Thanksgiving Calorie Counting and the Perpetuation of Diet Culture

As October fades to November, images of carved turkeys and assorted casseroles begin to dance in the minds of American people as they anticipate a food-centered holiday. For many, however, this anticipation brings dread instead of joy, as Thanksgiving can be a catalyst for negative food-talk and imposed dietary expectations.

Amy Paine, an empowerment and boudoir photographer who seeks to promote body positivity through her work, discussed practices seen at Thanksgiving that can contribute to negative feelings surrounding body and diet. 

“[Thanksgiving can] heighten anxieties around our relationship with food,” Paine said. ”We’re told there’s a difference between good and bad foods and that some hold a higher moral standard than others. We see memes that are fatphobic in reference to eating ‘too much’ at dinner. We feel judgmental gazes from moms, aunts, siblings, et cetera, when we load up our plate for the first time.” 

When food is the focal point of a gathering, an association between eating without restrictions and feeling guilty is given a space to flourish. In a Nov. 19 interview with CNBC, psychologist Marshall Beauchamp argued that food-centric holidays like Thanksgiving have the potential to cause setbacks for individuals with eating disorders. 

“The National Eating Disorder Association (NEDA) has a lot of great resources, not just for individuals experiencing disordered eating, but also for family and friends so they can learn how to better support individuals who may be experiencing these types of struggles,” Beauchamp said. 

Seasonal activities centered around burning off food eaten on Thanksgiving can amplify preexisting insecurities and mental health conditions. Milo Chaffe, a second-year cellular and molecular biology major, finds certain aspects of the holiday more problematic than others.

“I think that the Turkey Trot is on very thin ice,” Chaffe said. “Forcing your family to run a 5k in order to ‘earn’ food is wholly unethical. As for meal skipping to ‘save up’ for Thanksgiving dinner, that’s a recipe for binge eating, discomfort, and furthering disordered habits.” 

Anabella Vucci, a second-year public affairs major, echoed the sentiment.

“The Turkey Trot masquerades as a fun event that brings people together,” Vucci said. “But in reality it is a mechanism that people use to mentally and physically earn their food which is indicative of a mindset curated by a culture that shames people for eating or overeating.”

Approximately 30 million Americans have struggled with disordered eating, and Thanksgiving presents increased opportunities for food-related guilt to manifest. As someone who has recovered from an eating disorder, Chaffe has run into some of these challenges.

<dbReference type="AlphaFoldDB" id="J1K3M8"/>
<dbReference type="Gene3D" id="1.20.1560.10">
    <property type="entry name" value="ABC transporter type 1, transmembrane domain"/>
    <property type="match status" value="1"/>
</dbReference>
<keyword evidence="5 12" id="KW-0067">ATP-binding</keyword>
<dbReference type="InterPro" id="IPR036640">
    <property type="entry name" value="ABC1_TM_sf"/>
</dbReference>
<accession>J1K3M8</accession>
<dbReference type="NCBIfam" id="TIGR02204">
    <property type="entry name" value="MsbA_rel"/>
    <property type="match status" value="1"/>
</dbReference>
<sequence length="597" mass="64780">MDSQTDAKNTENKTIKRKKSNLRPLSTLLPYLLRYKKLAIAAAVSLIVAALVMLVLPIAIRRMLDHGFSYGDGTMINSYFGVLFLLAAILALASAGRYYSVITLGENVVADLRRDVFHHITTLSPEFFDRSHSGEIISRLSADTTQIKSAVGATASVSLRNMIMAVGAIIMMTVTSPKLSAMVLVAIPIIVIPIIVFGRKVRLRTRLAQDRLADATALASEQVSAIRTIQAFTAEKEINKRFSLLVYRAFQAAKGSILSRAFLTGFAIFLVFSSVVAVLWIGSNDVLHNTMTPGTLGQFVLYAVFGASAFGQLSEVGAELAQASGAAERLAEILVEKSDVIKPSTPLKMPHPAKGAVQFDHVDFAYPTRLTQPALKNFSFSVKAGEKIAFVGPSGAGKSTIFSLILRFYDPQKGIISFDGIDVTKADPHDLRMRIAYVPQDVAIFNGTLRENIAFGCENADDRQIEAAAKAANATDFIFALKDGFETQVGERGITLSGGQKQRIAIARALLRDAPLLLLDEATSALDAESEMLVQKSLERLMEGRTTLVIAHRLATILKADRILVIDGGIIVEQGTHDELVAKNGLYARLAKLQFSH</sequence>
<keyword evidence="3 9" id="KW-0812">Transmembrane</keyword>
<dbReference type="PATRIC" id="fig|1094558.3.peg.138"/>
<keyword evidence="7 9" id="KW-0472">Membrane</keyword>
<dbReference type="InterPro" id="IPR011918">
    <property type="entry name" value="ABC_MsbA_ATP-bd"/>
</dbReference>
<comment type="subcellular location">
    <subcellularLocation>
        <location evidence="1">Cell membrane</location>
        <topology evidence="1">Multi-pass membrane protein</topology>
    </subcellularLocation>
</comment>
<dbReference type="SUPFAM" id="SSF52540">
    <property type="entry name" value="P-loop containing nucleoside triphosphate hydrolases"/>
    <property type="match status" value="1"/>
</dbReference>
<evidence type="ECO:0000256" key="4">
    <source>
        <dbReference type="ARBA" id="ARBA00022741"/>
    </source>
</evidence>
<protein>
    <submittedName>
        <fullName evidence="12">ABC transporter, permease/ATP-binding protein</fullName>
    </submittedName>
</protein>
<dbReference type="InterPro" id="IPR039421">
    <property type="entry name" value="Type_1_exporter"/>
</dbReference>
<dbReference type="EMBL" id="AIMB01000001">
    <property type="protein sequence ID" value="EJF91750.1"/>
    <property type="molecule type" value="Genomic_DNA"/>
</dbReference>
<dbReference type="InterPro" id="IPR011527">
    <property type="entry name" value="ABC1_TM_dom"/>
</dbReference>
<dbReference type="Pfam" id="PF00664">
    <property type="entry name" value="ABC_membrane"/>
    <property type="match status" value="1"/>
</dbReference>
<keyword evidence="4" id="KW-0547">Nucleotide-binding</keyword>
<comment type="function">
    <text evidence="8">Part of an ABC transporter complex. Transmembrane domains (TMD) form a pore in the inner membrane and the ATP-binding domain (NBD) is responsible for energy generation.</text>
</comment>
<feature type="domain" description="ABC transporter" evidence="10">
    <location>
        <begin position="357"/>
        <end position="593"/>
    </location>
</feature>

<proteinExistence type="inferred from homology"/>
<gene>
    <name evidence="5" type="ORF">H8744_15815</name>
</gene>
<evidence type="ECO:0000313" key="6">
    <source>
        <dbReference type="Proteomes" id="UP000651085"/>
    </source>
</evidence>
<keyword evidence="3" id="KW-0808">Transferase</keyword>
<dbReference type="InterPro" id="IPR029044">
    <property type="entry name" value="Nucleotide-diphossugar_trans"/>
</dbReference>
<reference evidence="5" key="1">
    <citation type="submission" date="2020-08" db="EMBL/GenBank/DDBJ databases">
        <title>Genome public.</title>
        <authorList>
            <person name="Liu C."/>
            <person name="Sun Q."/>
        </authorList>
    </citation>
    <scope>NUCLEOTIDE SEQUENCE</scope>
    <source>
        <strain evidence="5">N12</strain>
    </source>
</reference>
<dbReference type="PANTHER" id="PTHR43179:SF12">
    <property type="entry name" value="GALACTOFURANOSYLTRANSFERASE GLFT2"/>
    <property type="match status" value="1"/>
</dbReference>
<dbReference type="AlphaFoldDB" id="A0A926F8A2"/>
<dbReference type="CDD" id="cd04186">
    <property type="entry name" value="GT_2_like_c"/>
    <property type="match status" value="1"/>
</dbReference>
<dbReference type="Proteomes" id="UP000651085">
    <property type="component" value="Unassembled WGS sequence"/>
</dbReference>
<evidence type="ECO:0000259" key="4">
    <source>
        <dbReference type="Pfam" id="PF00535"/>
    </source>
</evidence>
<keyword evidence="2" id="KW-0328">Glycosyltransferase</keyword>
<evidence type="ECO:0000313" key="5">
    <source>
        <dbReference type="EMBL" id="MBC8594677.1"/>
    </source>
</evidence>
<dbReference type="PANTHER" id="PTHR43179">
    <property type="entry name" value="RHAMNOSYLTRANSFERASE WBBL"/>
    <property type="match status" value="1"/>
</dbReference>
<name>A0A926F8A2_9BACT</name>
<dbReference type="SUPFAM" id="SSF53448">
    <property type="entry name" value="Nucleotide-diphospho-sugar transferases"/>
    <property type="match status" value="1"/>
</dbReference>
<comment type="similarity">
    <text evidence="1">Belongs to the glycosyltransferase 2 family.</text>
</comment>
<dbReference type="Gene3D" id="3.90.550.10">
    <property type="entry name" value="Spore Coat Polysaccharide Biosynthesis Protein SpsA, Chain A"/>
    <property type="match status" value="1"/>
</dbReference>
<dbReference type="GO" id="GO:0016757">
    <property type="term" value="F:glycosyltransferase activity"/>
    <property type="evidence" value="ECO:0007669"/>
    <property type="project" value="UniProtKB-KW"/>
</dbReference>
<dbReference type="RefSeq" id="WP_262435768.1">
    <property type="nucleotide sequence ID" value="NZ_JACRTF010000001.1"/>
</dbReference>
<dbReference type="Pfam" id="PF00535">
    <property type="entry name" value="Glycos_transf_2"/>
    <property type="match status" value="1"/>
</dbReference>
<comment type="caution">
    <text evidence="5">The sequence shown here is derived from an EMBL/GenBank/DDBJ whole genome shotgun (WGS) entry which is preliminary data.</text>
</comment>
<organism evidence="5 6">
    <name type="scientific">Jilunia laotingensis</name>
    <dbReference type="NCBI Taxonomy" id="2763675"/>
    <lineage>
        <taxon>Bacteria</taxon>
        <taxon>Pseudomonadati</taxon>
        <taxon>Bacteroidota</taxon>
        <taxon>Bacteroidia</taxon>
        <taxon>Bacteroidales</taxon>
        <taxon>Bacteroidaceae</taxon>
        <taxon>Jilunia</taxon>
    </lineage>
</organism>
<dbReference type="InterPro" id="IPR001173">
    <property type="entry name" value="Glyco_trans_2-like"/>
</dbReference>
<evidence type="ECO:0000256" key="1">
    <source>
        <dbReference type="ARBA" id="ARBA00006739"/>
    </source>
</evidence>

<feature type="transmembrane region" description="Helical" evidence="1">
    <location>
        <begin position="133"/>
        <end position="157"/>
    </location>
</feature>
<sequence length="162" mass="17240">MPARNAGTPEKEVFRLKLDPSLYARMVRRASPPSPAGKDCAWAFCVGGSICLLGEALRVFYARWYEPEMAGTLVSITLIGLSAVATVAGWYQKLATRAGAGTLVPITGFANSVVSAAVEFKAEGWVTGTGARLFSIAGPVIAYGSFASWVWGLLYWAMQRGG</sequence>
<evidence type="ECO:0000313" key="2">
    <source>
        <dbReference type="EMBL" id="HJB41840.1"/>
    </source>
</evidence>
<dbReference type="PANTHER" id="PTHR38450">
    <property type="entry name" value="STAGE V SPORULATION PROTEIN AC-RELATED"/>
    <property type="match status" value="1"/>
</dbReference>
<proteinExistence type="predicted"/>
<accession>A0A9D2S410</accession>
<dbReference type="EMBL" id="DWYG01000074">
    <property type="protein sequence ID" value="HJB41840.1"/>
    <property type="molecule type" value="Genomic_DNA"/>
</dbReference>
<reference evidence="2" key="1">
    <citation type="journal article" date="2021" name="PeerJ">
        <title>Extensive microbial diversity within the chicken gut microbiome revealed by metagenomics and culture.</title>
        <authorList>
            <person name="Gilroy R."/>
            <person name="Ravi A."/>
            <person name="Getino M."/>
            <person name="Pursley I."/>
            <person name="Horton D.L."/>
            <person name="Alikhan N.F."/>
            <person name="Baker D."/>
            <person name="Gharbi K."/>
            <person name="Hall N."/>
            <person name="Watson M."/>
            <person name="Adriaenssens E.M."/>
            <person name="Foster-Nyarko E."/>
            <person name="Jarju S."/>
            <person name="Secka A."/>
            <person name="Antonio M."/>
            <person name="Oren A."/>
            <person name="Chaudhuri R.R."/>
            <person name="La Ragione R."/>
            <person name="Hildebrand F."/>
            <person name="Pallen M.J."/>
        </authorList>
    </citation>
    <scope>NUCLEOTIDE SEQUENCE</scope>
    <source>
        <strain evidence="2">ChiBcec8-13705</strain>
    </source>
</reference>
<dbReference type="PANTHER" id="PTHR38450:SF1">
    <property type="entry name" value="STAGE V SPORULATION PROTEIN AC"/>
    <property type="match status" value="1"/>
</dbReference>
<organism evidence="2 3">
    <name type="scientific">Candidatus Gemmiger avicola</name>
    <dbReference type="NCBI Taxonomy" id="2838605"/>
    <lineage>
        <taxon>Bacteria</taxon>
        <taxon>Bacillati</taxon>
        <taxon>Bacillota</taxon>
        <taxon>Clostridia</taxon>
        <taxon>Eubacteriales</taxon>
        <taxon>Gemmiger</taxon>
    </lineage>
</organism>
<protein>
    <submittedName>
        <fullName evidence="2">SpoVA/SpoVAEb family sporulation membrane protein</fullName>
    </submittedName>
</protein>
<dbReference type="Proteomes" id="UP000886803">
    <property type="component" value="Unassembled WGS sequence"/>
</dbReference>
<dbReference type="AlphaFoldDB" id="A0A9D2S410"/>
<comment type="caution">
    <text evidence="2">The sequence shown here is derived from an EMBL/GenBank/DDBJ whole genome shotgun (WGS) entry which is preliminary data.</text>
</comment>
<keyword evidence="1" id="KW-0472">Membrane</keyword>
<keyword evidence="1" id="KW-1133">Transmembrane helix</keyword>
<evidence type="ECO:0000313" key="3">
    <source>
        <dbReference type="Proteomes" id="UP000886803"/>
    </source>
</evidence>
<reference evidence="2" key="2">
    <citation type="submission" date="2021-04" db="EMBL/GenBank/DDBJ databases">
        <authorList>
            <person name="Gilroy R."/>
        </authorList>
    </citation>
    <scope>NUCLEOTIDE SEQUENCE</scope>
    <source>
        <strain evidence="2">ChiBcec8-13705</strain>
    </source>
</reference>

“I’ve found Thanksgiving to be very hard,” Chaffe said. “Whether it be talking about the latest crash diet or workout plan, discussing weight and body changes of different family members, or making one-off comments that jokingly allude to food being a negative thing rather than something that’s necessary. Triggering topics always come up.”

Paine argues that one way to emphasize the positive elements of Thanksgiving is to focus on familial connections and community rather than food. 

“Steer conversations away from body image and stop saying things that make food or fat the ‘bad guy’. Let bodies be bodies, let food be food, let movement be movement all without assigning moral value,” Paine said. 

Similar to Paine, Chaffe proposes a focus on one another’s personhood instead of talking about bodies as a means of deemphasizing consumption and reorienting toward interconnectedness.

“Removing the moral judgment behind [food and eating] and just allowing it to ‘be’ creates the safety one needs to cultivate a healthy relationship with food,” Chaffe said. “Putting the focus more on catching up with family, being together, and talking about all of the way more interesting things than the size of your jeans or the food that you’re eating.”

As November fades into December and images of honey-glazed ham and gingerbread cookies begin to supplant those of turkey and stuffing, those who experience body insecurity and eating disorders are left to wonder how the negative effects of Thanksgiving may seep through into the next annual food-filled holiday. It is the responsibility of families celebrating Christmas and other winter holidays to create healthy conversations surrounding food and body image, placing emphasis back onto connectedness and joy, where it belongs.